To a casual observer, the recent iOS 14.4 update and upcoming 14.5 update might have come and gone without remark, as is the case with most iOS updates for all but the most dedicated Apple enthusiasts. However, the changes brought by these updates, both passed and pending, are so impactful that they were the topic of headlines going back as far as June of last year. The reason? Additional privacy permissions they plan to introduce to the operating system, which will greatly change the landscape of marketing and advertising to consumers on iOS devices, and marketers alike.
Some of the proposed changes included greater control over location and ad tracking on the user’s part, as well as explicit permissions for the Identifier for Advertisers (IDFA), a proprietary, anonymized unique identifier that Apple associates with a device which in turn allows for broad targeting and measurement across a variety of apps and sites. All of this comes at a time when new activations of iOS devices are reaching an all-time high. With iOS possessing 44% market share as of this time last year, according to CIRP, any changes to the way advertising is conducted on the operating system are certain to have massive knock-on effects on how marketing and advertising in the US are conducted as a whole.
These changes are so sweeping as to even draw criticism from the likes of Facebook, who focused on the potential negative effect these changes may have on smaller businesses. Less critical of these changes, however, are the consumers themselves. Around the time these changes were first being proposed back in June 2020, Apple was holding their Worldwide Developer Conference, where spokespeople from the company described privacy as a “fundamental human right”. The previous month, a KPMG survey found that 87% of survey respondents held the same belief, and a similarly overwhelming majority felt that responsibility for protecting that privacy should be shared between individuals, companies, and the government.
It is important for any marketer that they understand the full scope of these changes and prepare for them appropriately. In particular, there are two substantial changes and additions included in these updates that are worth looking at in greater detail. First off, the process of harvesting user data from apps is going to be far more explicit than it has been in the past. All apps in the App Store will need to request the user’s permission through the AppTrackingTransparency (ATT) framework to track them or access their device’s IDFA. This grants users the ability to opt-out of targeting and tracking on any iOS app. One aspect of their data that consumers are particularly proprietary about is exact location data, and sharing of this data is also going to become more explicit, with its own specific opt-in options.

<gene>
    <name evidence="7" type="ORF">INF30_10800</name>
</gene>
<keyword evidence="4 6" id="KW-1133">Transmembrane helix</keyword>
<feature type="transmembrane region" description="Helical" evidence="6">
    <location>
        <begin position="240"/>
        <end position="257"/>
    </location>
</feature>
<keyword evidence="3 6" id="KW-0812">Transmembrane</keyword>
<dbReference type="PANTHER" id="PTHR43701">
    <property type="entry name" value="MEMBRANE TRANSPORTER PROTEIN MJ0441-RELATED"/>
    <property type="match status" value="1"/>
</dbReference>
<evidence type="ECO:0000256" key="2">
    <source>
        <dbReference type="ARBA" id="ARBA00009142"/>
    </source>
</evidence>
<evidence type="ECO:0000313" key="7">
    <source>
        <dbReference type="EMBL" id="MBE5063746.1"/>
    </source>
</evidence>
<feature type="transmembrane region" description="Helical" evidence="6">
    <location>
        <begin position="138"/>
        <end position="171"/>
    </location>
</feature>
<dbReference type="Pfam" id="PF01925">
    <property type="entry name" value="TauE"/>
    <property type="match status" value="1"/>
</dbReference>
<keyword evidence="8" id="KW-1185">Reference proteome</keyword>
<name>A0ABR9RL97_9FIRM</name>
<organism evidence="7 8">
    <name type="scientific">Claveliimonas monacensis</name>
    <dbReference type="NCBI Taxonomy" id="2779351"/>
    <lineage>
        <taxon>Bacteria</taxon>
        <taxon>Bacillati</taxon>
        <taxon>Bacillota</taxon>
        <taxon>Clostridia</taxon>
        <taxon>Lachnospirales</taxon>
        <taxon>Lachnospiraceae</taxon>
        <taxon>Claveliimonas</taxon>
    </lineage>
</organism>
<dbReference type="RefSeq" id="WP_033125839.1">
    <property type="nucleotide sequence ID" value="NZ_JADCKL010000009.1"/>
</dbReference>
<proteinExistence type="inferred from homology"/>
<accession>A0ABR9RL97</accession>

The second big change, as a consequence of the first, is that the pool of available users to target on iOS will likely go down significantly. With explicit opt-ins for ad tracking in place, fewer easily attributable eyeballs are going to be active on the platform, making both placement and measurement less effective. There’s no getting around the restriction either, since in addition to IDFA the permission requirement also applies to any other tracking identifier. These changes do not mean iOS users who have opted out will no longer receive ads, but they will not be personalized to them and they have the potential to be irrelevant. This leaves a great opportunity for the advertising industry to adopt new methods of targeting and measurement that meet these new privacy standards. Additionally, this change just further emphasizes the need for brands to invest in their first-party data.
Additionally, on the part of the app developers, earning consumer trust and appropriately incentivizing opt-ins for data sharing will become paramount to remain relevant. In terms of strategy, these changes may lead to an increased focus on real-time advertising, since it is not only effective (consumers increasingly expect their needs to be met in the moment and appreciate when they are, a phenomenon dubbed ‘The Mobile Mindset’ by Forrester Research), it is also not reliant on long-term tracking to get the job done.
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